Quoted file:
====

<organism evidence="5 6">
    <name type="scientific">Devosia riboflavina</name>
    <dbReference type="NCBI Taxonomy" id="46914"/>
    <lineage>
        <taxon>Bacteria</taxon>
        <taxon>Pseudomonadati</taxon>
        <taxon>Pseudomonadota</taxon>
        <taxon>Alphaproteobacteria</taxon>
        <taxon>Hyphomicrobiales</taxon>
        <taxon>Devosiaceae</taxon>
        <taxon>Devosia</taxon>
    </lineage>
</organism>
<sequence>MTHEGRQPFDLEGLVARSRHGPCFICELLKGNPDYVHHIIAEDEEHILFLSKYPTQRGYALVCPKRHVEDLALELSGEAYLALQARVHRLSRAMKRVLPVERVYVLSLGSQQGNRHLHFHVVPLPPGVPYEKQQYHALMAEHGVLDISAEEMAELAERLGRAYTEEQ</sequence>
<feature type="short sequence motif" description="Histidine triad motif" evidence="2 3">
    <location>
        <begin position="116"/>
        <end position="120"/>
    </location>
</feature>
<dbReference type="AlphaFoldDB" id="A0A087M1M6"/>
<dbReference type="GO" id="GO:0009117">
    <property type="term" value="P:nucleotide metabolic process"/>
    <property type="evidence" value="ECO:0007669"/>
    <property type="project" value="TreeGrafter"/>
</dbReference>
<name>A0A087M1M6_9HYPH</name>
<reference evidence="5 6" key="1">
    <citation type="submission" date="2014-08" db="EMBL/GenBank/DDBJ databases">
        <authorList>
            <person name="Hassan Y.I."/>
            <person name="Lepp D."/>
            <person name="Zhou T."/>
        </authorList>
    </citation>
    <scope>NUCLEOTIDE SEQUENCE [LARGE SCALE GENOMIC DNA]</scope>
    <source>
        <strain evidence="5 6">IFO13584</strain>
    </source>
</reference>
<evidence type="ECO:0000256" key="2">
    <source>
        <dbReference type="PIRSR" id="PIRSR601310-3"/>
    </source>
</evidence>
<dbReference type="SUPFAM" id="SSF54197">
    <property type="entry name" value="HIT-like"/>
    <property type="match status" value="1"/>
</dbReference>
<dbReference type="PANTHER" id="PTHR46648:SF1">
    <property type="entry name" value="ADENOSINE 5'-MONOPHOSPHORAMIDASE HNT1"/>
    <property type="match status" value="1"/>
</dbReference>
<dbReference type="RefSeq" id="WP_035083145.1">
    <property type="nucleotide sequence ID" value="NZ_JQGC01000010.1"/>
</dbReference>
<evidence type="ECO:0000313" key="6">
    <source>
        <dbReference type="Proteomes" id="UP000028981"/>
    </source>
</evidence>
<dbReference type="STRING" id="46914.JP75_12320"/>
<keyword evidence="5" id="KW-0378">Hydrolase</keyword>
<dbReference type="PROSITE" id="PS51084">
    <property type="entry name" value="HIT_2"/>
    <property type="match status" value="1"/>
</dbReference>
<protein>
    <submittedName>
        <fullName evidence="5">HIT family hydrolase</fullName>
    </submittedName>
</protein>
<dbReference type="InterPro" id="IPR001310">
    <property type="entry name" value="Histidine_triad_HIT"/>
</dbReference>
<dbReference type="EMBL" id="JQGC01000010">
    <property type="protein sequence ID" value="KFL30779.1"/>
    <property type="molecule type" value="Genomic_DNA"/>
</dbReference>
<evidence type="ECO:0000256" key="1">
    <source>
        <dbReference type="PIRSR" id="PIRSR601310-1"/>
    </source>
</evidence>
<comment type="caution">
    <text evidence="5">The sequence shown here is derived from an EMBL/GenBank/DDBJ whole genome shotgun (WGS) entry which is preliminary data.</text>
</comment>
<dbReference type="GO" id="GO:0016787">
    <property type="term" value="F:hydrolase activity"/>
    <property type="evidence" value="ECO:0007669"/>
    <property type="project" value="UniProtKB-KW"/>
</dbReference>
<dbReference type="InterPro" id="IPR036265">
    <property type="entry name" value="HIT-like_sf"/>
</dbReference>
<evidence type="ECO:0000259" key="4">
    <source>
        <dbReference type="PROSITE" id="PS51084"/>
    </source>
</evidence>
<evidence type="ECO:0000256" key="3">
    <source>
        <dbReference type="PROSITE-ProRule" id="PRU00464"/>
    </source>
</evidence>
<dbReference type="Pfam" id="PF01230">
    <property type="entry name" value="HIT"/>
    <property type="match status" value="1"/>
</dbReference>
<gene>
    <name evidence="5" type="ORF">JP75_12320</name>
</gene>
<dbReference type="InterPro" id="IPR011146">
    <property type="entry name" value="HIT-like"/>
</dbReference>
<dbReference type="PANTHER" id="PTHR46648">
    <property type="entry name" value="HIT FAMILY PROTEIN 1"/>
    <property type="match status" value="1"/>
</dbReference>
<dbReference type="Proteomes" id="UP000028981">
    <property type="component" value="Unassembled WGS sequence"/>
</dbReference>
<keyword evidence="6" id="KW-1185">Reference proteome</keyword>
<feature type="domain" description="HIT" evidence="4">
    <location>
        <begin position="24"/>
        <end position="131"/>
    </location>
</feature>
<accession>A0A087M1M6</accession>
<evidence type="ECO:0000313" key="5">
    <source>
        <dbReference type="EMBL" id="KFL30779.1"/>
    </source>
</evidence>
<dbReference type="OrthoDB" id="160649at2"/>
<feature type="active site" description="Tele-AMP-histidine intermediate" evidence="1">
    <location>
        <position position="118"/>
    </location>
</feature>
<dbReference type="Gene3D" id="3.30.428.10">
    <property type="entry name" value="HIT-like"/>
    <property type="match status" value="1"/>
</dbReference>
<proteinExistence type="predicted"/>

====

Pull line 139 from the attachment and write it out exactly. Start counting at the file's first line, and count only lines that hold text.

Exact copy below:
        <position position="118"/>